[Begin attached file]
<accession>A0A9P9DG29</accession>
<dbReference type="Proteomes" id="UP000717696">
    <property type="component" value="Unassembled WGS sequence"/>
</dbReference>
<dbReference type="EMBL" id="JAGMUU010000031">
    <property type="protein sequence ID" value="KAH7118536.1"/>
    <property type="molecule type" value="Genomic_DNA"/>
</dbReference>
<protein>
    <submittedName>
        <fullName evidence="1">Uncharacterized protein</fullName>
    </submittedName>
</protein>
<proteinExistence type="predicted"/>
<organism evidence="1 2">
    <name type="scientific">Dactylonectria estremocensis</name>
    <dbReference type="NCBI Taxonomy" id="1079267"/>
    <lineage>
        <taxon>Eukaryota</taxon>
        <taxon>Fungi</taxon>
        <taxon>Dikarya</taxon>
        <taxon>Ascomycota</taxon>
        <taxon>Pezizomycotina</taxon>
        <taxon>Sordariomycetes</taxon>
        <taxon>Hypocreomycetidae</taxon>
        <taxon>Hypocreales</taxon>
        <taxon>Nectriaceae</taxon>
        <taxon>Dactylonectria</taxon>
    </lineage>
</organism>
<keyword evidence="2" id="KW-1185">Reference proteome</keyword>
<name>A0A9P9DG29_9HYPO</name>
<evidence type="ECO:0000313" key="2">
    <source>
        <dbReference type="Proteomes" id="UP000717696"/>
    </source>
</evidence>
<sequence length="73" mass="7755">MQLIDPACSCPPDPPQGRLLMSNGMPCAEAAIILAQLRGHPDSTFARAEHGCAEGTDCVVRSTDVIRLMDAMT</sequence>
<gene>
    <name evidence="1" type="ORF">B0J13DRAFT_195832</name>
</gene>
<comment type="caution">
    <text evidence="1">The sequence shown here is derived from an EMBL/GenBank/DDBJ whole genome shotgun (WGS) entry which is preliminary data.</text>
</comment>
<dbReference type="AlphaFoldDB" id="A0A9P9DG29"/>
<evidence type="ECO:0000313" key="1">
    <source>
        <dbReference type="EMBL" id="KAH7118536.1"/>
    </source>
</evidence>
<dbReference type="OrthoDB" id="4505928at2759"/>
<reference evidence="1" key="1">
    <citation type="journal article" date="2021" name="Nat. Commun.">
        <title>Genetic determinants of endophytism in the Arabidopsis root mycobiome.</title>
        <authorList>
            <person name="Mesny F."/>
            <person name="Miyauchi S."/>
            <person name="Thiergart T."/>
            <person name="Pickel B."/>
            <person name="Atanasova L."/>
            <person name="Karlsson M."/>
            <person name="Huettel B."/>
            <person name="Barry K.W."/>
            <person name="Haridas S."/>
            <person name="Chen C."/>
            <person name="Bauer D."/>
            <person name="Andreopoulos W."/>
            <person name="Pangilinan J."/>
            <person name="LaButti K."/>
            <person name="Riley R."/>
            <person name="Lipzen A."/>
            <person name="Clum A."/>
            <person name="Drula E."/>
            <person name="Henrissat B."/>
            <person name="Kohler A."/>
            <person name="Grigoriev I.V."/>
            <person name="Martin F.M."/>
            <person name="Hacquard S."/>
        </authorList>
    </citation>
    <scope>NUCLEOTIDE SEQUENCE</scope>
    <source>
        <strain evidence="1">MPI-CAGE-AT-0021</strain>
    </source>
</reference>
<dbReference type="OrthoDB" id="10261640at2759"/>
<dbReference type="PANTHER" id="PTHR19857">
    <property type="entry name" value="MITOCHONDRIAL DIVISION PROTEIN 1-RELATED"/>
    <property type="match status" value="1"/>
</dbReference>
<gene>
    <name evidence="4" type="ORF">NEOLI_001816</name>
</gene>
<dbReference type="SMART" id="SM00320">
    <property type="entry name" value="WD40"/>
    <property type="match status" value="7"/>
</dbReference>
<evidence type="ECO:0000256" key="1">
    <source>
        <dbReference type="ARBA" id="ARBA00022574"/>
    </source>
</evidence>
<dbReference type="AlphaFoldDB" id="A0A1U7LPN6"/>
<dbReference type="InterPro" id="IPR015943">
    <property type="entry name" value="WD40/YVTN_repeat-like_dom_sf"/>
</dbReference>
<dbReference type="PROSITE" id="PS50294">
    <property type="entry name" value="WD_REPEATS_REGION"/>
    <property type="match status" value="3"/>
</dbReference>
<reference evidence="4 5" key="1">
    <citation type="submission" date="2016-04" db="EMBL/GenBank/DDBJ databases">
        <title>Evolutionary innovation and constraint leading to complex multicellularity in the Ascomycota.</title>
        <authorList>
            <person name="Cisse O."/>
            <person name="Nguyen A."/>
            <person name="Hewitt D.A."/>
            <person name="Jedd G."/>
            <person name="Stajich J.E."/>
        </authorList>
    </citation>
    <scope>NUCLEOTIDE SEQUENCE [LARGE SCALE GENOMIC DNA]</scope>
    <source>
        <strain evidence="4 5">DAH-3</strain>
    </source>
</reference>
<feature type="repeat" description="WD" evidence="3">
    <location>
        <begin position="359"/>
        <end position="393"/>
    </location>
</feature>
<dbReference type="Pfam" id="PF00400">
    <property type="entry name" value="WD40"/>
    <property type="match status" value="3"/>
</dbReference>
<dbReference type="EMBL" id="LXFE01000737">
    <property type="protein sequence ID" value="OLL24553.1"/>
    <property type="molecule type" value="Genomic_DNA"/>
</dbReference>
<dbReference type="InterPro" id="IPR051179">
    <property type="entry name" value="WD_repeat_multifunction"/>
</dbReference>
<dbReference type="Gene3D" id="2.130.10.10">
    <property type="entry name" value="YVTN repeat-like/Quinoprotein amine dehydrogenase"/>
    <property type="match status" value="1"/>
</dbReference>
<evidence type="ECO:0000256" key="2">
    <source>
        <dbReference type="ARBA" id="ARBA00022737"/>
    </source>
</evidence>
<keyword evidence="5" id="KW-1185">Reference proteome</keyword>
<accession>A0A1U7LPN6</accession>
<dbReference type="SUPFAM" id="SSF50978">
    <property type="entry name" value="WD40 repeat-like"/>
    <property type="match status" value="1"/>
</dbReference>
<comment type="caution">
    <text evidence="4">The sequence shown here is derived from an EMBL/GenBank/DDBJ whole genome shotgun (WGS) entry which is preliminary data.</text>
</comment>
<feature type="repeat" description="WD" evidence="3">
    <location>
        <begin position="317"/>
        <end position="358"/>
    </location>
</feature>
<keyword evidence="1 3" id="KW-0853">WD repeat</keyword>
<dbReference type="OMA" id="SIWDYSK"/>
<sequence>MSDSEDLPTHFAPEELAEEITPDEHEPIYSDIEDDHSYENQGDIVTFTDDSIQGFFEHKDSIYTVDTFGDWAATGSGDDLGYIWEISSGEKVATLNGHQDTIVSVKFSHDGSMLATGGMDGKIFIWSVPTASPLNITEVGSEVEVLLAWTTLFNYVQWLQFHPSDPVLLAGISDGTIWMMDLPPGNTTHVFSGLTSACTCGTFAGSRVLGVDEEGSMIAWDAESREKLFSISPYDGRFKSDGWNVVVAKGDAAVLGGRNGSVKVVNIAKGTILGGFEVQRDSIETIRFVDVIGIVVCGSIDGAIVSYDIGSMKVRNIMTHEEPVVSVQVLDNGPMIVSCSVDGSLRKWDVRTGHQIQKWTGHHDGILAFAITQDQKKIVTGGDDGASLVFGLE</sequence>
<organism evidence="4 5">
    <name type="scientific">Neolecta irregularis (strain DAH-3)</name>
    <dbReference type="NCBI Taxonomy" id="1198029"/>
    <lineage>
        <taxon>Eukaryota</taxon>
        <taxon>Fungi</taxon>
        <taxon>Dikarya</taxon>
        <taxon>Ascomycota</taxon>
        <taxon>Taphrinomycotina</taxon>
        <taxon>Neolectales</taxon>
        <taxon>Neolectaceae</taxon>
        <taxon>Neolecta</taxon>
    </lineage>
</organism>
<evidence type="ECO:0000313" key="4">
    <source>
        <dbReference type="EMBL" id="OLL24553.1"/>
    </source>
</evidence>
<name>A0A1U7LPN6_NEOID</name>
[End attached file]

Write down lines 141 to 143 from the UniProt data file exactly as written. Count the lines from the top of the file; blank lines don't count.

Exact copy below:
<dbReference type="InterPro" id="IPR051179">
    <property type="entry name" value="WD_repeat_multifunction"/>
</dbReference>